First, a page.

“Given that drunk-driving has remained a major social problem, and in light of the potential harm to innocent persons represented by a moving vehicle in the hands of a drunk driver, the realistic risk of harm of concern to the criminal law must be assessed on a low threshold,” wrote Hill in his judgment issued Oct. 30.
“An unarranged, aborted or partial or unexecuted plan may reasonably and justifiably result in a trier of fact concluding that the inherent risk posed by a drunk driver in the driver’s seat of a vehicle, in possession of the vehicle keys, remains a realistic risk of danger to the public,” the Superior Court judge added.
The ruling in Pukas followed the law as set out by the Supreme Court of Canada in 2012 in R. v. Boudreault. Given the stature of Hill in the criminal law community, his analysis of how to apply the law at the trial level will likely be followed by other judges, says defence lawyer Michael Kruse.
“Justice Hill always does an excellent job of synthesizing the law. This ruling provides further clarity to Boudreault,” says Kruse, who heads Kruse Law, a firm with multiple offices in southern Ontario.
Brett McGarry, an Ottawa-based defence lawyer, says the decision sets out clearly what the Crown must prove in a care or control offence and also what the evidentiary burden is on a defendant to raise a reasonable doubt.
“This ruling reminds everyone that the Crown does not have to prove a probable risk, but just a risk,” says McGarry.
The case before Hill was an appeal of a decision by provincial court Justice Paul Currie, who convicted Dariusz Pukas of care or control of a motor vehicle with a concentration of alcohol in his system above the legal limit.
Police found Pukas passed out in the front seat of his car in a parking lot behind a business in Mississauga, Ont. The driver’s door was open and his car keys were in his pocket. He was found to have a blood alcohol level nearly three times the legal limit.
The trial judge heard that Pukas admitted he drank a lot of vodka at a bar that night, to “numb the pain” of some personal issues, but that he never had any intention of driving home and does not drink and drive. He testified that he went back to his car to get his mobile phone but felt dizzy, sat down on the driver’s seat and then his memory “finished” until he was roused by a police officer.
The relevant Criminal Code provisions for the offence include a presumption that someone in the driver’s seat of a vehicle has care or control over it, although this can be rebutted.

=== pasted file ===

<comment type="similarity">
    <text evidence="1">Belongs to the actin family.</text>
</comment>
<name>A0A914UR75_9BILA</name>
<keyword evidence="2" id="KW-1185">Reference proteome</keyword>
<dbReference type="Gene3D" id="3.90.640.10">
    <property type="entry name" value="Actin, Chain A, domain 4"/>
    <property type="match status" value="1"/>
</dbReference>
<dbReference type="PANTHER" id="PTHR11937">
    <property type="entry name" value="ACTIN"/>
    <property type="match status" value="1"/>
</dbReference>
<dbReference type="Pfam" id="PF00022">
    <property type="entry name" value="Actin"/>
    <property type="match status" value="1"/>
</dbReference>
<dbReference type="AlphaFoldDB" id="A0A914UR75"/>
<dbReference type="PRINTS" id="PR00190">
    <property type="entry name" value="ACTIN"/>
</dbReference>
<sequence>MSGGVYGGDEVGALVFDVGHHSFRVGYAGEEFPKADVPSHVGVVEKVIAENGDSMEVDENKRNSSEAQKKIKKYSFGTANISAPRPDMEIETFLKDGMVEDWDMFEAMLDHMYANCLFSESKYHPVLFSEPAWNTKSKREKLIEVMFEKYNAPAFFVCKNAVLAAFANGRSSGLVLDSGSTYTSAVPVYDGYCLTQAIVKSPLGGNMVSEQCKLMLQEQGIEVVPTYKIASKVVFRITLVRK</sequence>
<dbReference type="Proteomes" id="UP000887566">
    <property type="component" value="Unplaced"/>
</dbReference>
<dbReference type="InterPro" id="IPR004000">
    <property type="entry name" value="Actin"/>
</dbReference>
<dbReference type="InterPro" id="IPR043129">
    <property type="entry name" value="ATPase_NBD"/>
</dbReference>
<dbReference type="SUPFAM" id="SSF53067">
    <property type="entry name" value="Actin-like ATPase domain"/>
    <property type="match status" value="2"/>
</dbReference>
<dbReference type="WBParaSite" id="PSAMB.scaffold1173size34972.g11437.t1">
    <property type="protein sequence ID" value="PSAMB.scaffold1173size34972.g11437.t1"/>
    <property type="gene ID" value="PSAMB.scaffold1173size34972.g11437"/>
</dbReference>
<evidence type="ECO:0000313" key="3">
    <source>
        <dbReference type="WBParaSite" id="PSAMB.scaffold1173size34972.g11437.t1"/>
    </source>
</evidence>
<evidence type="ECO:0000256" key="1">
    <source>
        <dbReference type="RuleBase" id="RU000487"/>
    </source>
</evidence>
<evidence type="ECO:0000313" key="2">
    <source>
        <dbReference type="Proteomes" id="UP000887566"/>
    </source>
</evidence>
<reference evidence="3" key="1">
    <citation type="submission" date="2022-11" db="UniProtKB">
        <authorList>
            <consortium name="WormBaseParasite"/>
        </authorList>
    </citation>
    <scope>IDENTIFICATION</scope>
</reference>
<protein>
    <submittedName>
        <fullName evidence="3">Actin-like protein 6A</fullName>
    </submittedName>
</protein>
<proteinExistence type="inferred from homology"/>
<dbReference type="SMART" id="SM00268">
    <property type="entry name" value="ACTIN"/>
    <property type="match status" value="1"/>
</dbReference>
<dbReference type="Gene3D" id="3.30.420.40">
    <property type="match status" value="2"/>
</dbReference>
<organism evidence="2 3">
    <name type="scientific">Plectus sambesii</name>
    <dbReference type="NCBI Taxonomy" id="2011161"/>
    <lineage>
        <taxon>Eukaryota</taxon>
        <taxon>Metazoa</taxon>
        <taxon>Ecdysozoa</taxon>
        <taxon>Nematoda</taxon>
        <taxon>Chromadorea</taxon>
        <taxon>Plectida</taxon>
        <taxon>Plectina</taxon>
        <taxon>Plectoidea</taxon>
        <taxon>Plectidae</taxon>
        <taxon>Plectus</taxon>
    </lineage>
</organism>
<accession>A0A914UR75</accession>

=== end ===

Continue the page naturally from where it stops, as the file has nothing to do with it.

The trial judge found that Pukas had rebutted this presumption because the car door was open. However, based on the level of intoxication and lack of a credible alternative plan to get home, he was convicted of the offence.
In the appeal before the Superior Court, defence lawyer Richard Posner argued that once the driver’s seat presumption was rebutted, the trial judge had effectively reversed the onus on whether there was a realistic risk. This argument was rejected by Hill.
Posner could not be reached for comment.
“The trial judge’s employ of the language of being far from ‘satisfied’ of the existence of a “concrete and reliable plan” must be understood, not as a reversal of the burden of proof, but rather recognition of the tactical burden of the appellant to adduce evidence that the inherent risk of danger (consumption of alcohol plus present ability to drive while impaired) did not pose a realistic risk in the particular circumstances of this case,” wrote Hill.
“Stepping back for a moment, within the context of whether the reasoning and verdict of the trial court was reasonable and supported by the evidence, the appellant’s version of events, presented as a sober witness at trial, was essentially: ‘I don’t drink and drive,’” the Superior Court judge wrote.
“There was no evidence of an objectively tangible and definite implemented plan remotely reaching the level of an arrangement to reduce the inherent risk presented by the inebriated appellant seated in his vehicle with the vehicle key,” said Hill.
The specifics of any plan and the level of impairment are always key factors in these types of cases, Kruse says.
“It is difficult to achieve an acquittal if you do not have a concrete plan that has been implemented, such as having called for a taxi,” he notes.
As well, he says, courts are less likely to accept the evidence of an individual who was found in their car and had a high level of impairment.
“You may not have had any intention to drive, but there is a risk you will change your mind,” Kruse says.
In rural areas where taxis are not as readily available, deciding to “sleep it off” in your car is not necessarily going to be a valid defence, he says.
“You may wake up and think you are sober, but you are still over the legal limit,” Kruse explains.
Even if you truly don’t intend to drive, says McGarry, a care or control case is difficult to defend.
“If you are in the driver’s seat, you are running a very high risk of being convicted. This especially applies if you are found in a parking lot or a bar. Judges will not have a lot of sympathy,” he says.
The chances of an acquittal may be better, he suggests, if you are found in your car at home.
“Being at your final destination is a key factor,” McGarry says.
He adds that a list of circumstances to consider in the risk analysis was outlined in 2012 by the Ontario Court of Appeal in its decision in R. v. Smits. They included the location of the vehicle, whether the keys were in the ignition or readily available, the level of impairment and any alternative plans to get home.